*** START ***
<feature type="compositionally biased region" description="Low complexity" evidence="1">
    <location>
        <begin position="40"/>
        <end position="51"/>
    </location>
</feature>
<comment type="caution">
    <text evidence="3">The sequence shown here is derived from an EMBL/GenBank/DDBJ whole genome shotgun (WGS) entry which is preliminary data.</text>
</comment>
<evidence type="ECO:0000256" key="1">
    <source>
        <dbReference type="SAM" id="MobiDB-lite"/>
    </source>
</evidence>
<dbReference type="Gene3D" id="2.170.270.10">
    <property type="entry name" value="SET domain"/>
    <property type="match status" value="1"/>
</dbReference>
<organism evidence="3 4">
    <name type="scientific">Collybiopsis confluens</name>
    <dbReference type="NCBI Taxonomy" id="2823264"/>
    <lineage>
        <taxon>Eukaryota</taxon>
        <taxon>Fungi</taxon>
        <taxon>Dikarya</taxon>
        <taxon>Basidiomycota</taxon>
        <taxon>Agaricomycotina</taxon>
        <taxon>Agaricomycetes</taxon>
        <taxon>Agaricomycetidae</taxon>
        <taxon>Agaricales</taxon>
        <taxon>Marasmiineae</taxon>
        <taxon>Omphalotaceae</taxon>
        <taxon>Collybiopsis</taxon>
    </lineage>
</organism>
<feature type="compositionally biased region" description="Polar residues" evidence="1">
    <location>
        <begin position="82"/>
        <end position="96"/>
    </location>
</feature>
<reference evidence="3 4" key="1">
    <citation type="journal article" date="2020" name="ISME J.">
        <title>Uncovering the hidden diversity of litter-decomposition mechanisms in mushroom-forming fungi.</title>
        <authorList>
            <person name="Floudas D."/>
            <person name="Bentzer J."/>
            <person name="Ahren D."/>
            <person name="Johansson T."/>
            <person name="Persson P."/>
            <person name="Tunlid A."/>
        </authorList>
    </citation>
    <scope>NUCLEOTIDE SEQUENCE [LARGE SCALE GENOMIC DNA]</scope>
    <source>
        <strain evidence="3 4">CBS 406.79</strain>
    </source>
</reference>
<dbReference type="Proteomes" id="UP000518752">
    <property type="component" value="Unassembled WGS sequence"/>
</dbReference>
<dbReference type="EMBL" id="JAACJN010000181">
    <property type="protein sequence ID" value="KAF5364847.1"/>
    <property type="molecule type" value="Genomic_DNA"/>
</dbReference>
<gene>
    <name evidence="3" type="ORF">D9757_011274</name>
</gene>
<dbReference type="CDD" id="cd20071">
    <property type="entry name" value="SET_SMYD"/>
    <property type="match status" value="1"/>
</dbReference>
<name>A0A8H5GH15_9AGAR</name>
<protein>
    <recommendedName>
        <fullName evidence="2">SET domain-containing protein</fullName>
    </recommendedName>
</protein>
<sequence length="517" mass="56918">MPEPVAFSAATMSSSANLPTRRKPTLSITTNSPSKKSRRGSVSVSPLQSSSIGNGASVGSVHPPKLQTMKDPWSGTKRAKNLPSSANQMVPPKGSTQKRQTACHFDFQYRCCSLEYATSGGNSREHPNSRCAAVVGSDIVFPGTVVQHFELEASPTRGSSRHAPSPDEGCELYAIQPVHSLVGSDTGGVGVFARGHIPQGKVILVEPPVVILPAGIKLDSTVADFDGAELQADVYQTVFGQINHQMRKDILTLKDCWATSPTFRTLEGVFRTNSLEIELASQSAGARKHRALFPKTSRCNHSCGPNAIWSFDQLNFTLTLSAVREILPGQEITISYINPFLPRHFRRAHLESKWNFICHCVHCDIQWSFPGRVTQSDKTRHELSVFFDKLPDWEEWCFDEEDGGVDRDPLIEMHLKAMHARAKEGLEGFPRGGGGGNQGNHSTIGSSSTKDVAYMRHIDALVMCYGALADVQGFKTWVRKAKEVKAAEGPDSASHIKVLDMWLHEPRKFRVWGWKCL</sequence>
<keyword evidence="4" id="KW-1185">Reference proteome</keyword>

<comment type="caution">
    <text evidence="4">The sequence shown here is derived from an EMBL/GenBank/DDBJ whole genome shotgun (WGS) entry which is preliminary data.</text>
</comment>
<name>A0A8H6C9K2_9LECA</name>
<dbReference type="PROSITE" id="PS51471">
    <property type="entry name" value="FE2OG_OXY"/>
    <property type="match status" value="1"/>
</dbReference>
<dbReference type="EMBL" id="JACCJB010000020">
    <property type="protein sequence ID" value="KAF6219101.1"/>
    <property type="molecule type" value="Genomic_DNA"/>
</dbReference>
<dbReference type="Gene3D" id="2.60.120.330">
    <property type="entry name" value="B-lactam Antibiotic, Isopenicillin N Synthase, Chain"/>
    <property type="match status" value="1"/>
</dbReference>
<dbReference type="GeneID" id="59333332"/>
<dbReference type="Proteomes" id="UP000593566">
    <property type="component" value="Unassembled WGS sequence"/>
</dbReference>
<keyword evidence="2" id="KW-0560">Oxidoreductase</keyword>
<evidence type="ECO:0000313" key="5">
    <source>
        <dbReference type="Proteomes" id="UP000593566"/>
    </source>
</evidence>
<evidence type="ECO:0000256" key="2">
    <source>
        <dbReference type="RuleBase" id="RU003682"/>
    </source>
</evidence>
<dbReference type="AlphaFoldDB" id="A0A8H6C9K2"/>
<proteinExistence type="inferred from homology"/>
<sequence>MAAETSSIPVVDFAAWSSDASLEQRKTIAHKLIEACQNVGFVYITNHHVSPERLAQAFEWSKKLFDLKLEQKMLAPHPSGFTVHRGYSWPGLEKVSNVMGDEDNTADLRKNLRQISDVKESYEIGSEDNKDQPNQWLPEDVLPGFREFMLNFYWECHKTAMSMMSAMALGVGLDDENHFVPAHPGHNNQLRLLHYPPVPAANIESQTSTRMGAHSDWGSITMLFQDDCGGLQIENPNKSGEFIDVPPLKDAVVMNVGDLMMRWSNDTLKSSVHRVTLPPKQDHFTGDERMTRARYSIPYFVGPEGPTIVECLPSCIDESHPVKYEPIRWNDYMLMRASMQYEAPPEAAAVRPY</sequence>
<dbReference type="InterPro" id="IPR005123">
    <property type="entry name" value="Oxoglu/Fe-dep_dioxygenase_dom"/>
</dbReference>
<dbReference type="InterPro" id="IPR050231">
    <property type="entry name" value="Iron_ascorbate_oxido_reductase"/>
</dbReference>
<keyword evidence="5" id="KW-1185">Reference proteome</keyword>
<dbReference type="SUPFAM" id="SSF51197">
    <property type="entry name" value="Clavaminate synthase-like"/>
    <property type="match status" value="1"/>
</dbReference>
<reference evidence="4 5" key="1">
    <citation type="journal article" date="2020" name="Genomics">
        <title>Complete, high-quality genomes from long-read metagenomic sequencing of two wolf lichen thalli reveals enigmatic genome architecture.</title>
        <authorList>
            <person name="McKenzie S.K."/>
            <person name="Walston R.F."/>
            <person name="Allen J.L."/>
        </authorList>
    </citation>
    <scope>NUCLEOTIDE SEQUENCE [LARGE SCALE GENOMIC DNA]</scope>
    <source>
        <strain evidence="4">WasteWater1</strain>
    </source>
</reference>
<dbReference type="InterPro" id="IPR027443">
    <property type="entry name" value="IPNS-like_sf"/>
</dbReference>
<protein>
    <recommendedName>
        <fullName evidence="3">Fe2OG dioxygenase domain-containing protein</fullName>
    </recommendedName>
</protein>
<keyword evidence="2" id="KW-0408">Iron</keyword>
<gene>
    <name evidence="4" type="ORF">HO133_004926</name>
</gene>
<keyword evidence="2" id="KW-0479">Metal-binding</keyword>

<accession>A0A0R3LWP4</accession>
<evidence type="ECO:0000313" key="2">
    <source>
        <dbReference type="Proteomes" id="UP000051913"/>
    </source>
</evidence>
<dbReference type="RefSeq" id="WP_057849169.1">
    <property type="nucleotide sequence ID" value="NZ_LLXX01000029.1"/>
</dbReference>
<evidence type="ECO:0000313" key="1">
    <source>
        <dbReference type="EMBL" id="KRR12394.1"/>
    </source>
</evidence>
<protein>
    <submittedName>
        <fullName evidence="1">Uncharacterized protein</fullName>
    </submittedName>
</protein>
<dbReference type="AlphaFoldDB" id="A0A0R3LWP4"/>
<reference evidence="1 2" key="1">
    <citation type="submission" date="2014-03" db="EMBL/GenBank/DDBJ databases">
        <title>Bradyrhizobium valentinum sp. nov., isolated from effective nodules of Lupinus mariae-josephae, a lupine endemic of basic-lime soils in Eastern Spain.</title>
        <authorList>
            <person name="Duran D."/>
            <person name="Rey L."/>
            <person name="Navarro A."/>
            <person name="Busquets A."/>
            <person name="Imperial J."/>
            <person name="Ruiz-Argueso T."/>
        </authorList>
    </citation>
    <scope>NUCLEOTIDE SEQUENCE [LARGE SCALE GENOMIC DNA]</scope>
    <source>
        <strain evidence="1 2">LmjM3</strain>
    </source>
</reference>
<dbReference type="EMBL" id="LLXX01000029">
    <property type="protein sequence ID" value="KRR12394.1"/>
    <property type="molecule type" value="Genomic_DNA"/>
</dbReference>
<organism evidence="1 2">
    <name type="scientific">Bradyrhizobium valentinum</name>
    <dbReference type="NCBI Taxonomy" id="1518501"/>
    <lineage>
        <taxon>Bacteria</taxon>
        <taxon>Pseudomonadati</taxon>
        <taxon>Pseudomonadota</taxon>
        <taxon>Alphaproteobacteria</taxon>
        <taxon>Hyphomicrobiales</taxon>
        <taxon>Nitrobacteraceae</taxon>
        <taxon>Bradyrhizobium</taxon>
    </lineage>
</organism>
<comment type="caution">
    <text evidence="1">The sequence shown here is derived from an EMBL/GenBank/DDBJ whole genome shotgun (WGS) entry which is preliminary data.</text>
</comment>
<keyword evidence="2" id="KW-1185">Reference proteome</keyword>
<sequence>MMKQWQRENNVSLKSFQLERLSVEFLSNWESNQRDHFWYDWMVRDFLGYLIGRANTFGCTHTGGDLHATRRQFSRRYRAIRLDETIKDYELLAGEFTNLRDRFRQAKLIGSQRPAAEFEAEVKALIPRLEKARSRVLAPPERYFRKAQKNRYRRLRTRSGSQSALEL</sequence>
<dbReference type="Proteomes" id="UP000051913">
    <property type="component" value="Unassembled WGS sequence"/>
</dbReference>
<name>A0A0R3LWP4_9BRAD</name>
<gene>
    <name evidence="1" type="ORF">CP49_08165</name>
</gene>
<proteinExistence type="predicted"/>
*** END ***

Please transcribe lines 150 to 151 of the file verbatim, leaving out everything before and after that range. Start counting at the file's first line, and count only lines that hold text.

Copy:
    <name evidence="4" type="ORF">HO133_004926</name>
</gene>